Financial Times (London, UK), May 18, 2007


[Rachel's introduction: In a double whammy, the Southern Ocean has now absorbed so much carbon dioxide that is turning acidic, but it is also reaching its limit for further absorption -- thus accelerating the buildup of heat-trapping gases in the atmosphere.]

By Clive Cookson

Recent climate change has weakened one of the earth's most important natural carbon "sinks", according to a four-year international study published today.

An increase in winds over the southern ocean, caused by man-made global warming and ozone depletion, has led to a release of stored carbon dioxide from the ocean into the atmosphere and is preventing further absorption of the greenhouse gas.

The study was undertaken by the University of East Anglia, British Antarctic Survey and the Max-Planck Institute for Biogeochemistry in Germany and is published in the online edition of the journal Science. It suggests stabilising carbon dioxide levels in the atmosphere will be even more difficult than previously believed.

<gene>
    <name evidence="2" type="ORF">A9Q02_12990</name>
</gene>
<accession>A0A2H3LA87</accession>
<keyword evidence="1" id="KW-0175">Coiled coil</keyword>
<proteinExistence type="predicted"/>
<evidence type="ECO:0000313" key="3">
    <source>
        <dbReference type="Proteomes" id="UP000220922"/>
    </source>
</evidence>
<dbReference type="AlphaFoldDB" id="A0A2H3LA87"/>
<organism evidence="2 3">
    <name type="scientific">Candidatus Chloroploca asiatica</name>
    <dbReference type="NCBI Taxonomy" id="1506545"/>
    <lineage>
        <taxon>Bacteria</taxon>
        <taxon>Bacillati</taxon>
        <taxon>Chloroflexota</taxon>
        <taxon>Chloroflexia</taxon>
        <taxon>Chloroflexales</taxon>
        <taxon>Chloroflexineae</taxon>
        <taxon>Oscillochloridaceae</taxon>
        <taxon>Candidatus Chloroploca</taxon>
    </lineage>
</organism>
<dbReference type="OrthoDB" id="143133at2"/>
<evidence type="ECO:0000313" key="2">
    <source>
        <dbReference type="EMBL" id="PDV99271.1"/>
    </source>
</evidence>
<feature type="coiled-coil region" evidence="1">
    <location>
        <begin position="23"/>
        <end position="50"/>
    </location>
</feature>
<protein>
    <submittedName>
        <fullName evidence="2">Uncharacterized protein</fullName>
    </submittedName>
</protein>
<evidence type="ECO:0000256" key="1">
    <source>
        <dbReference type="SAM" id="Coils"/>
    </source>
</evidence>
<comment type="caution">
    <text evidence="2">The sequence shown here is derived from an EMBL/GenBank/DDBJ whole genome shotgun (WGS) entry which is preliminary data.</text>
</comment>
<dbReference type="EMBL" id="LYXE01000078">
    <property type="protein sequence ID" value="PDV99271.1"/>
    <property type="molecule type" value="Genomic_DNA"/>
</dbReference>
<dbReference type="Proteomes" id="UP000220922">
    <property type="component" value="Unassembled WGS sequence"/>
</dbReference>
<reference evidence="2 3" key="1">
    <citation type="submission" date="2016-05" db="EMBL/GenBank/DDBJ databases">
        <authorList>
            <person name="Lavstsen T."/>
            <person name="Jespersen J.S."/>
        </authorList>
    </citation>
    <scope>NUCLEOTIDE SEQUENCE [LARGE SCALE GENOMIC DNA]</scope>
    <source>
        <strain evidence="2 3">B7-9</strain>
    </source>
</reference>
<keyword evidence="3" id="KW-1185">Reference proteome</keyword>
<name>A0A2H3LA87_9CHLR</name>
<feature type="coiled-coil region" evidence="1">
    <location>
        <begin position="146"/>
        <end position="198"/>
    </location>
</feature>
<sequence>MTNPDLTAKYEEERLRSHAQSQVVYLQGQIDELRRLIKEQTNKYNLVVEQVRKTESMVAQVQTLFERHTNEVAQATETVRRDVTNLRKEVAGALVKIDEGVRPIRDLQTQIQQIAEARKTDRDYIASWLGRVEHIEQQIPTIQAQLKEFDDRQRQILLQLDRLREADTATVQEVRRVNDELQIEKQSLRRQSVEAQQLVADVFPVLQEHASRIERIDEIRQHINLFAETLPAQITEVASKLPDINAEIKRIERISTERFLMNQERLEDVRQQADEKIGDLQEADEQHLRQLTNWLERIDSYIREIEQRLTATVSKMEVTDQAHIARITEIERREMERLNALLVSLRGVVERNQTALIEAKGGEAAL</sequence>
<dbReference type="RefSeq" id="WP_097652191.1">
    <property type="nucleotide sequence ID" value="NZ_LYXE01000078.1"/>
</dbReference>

To make matters worse, acidification of the southern ocean as a result of dissolved carbon dioxide is likely to reach dangerous levels before the projected date of 2050.

Corinne Le Quere, the study leader, said: "This is the first time that we've been able to say climate change itself is responsible for the saturation of the southern ocean sink. This is serious. All climate models predict that this kind of 'feedback' will continue and intensify during this century."

Copyright The Financial Times Limited 2007